Abstract: The Volantid meteor shower (VOL#758) was discovered on 2015 December 31 by the CAMS network in New Zealand and has been confirmed by VHF radar observations. No meteors from this shower were detected in later years until this year, 2020 December 27 and 28 when the CAMS networks in New Zealand, Australia, South Africa, Namibia and Chile recorded activity again. If the shower behaves this year in the same manner as in 2015, it is expected to grow in activity and peak on New Year’s Eve Dec. 31. Southern hemisphere meteor observers are in a favorable geographic position for this shower which is too far south for observers in the northern hemisphere.
The Volantids were first seen in 2015. Figure 1 shows the group of meteors at –79° declination detected on the night of 2015 December 31, between 09h12m and 15h45m UT. Meteors were spread throughout the night with good rates around 10h15m UT (λʘ = 279.18°, J2000). Because of local daylight savings time, the new year started at 11h00m UT in New Zealand (Jenniskens et al. 2016). A New Year’s Eve shower.
The new shower was also detected using VHF meteor radars located in Australia and Antarctica. Analysis of this data showed activity from the Volantids for at least three days over the period 31 December 2015 – 2 January 2016, peaking with an apparent radiant at R.A. = 119.3 ± 3.7°, dec. = –74.5 ± 1.9° on January 1st. Measurements of the meteoroid velocity were made using the Fresnel transform technique, yielding a geocentric shower velocity vg = 28.1 ± 1.8 km/s (Younger et al., 2016).
The 2015 New Year’s Eve shower inspired the illustration by Danielle Futselaar, shown in Figure 2. The shower has not returned since.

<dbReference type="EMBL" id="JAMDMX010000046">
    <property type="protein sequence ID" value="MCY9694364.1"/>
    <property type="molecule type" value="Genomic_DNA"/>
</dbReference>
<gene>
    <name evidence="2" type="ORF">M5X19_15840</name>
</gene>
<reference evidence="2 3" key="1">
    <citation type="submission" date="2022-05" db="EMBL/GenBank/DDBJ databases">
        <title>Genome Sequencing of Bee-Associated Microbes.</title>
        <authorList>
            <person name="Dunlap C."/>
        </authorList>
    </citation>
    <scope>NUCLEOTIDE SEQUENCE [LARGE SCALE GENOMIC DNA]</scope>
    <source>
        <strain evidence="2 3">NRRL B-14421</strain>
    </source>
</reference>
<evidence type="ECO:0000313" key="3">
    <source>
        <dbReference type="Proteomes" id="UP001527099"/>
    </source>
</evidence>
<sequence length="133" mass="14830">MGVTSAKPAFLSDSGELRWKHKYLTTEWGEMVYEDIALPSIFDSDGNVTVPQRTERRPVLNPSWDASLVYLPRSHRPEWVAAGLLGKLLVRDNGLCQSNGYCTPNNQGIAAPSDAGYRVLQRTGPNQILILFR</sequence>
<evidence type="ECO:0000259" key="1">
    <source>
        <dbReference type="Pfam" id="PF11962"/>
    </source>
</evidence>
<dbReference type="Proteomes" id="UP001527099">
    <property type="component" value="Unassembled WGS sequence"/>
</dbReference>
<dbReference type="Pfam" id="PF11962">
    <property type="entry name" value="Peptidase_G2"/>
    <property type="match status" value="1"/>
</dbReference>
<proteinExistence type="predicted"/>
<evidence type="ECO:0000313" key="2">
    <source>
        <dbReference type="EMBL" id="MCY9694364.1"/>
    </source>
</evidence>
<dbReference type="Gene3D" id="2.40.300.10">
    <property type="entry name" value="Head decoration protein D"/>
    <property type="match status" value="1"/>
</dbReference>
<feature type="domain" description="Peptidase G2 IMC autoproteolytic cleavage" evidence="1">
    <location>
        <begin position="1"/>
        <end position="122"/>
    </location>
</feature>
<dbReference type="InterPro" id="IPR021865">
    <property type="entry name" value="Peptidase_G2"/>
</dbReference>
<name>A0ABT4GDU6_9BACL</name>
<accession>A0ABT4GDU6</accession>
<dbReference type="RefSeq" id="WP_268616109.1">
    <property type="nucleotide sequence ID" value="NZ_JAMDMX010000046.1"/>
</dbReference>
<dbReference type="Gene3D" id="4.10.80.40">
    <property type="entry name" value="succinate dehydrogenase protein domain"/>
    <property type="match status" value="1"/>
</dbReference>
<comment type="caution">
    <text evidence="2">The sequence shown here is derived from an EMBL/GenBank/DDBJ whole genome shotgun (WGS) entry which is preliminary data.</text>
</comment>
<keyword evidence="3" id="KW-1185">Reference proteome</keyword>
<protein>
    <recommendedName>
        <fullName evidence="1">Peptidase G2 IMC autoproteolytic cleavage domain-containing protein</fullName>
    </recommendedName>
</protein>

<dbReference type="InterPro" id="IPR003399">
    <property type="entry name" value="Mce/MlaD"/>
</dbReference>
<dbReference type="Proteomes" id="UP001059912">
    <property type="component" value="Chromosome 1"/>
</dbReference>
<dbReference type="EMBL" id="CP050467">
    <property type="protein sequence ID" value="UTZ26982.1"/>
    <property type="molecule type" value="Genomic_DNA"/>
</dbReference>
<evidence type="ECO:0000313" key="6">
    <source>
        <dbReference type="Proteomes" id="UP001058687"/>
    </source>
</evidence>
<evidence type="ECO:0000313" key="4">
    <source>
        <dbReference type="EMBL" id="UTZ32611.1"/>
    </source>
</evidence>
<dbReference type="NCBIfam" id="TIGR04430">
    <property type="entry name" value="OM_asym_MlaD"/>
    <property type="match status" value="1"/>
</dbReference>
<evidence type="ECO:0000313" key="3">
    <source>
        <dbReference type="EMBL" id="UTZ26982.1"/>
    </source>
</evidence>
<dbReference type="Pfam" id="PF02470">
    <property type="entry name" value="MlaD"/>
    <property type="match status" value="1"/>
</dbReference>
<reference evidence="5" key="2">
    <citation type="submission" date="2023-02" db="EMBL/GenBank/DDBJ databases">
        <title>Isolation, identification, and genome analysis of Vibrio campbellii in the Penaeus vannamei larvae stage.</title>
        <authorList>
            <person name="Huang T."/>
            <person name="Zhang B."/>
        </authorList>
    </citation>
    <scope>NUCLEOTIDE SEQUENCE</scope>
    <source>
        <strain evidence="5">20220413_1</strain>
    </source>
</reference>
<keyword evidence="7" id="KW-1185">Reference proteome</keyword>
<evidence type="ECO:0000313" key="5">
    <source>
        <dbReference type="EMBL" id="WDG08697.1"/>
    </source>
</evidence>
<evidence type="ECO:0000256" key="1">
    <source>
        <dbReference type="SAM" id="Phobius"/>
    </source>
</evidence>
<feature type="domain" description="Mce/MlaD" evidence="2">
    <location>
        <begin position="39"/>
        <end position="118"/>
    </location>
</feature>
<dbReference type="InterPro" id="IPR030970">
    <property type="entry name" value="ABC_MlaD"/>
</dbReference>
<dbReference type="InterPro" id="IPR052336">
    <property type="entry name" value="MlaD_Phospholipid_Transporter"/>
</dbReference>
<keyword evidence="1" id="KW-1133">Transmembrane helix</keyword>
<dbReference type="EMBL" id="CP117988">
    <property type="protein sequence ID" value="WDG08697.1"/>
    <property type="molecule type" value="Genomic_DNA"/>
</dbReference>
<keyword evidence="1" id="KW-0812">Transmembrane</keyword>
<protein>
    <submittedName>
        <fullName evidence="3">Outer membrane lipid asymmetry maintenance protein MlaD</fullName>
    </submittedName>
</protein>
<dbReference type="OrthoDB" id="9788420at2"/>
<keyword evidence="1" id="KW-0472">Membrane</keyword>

2 Return in 2020
As reported in a December 29 CBET telegram (Jenniskens, 2020), low-light video camera observations by CAMS New Zealand (J. Baggaley), CAMS Australia (M. Towner), CAMS South Africa (T. Cooper), CAMS Namibia (T. Hanke), and CAMS Chile (S. Heathcote, E. Jehin) have detected the Volantids, IAU shower number 758, in the night of 2020 Dec. 27 (5 meteors) and 28 (9 meteors) (http://cams.seti.org/FDL/ for the date of 2020 Dec. 28). The radiant of the shower in the solar longitude period λʘ = 275.8–276.7° (equinox J2000) was at high southern declination in the constellation Volans, the flying fish, with geocentric equatorial coordinates R.A. = 123.8 ± 2.5°, Decl. = –69.2 ± 1.2°, and entry speed vg = 30.2 ± 1.0 km/s. The orbital elements measured are:
- q= 0.979 ± 0.003 AU
- a= 2.60 ± 0.50 AU
- e= 0.623 ± 0.070
- i= 50.7 ± 1.0°
- ω= 350.9 ± 2.8°
- Ω= 96.2 ± 0.3°
Last night, 2020 Dec 29, the shower continued to strengthen (Figure 3).
If the shower behaves this year in the same manner as in 2015/2016, it is expected to grow in activity and peak on New Year’s Eve Dec 31, 2020 in the western hemisphere, or the first day of the new year on January 1, 2021 on the eastern hemisphere.
The early sighting of the shower this year will enable targeted observations for the first time. The shower is expected to add to the New Year’s Eve celebrations for observers in the southern hemisphere.
Jenniskens, P., Baggaley, J., Crumpton, I., Aldous, P., Gural, P. S., Samuels, D., Albers J., Soja R. (2016). “A surprise southern hemisphere meteor shower on New-Year’s Eve 2015: the Volantids (IAU#758, VOL)”. WGN, Journal of the International Meteor Organization, 44, 35–41.
Jenniskens P. (2020). “Volantid meteors 2020”. CBET 4901, 2020 December 29.
Younger J., Reid I., Murphy D. (2016). “Radar observations of the Volantids meteor shower”. In, Roggemans A. and Roggemans P., editors, Proceedings of the International Meteor Conference, Egmond, the Netherlands, 2-5 June 2016. IMO, pages 352–357.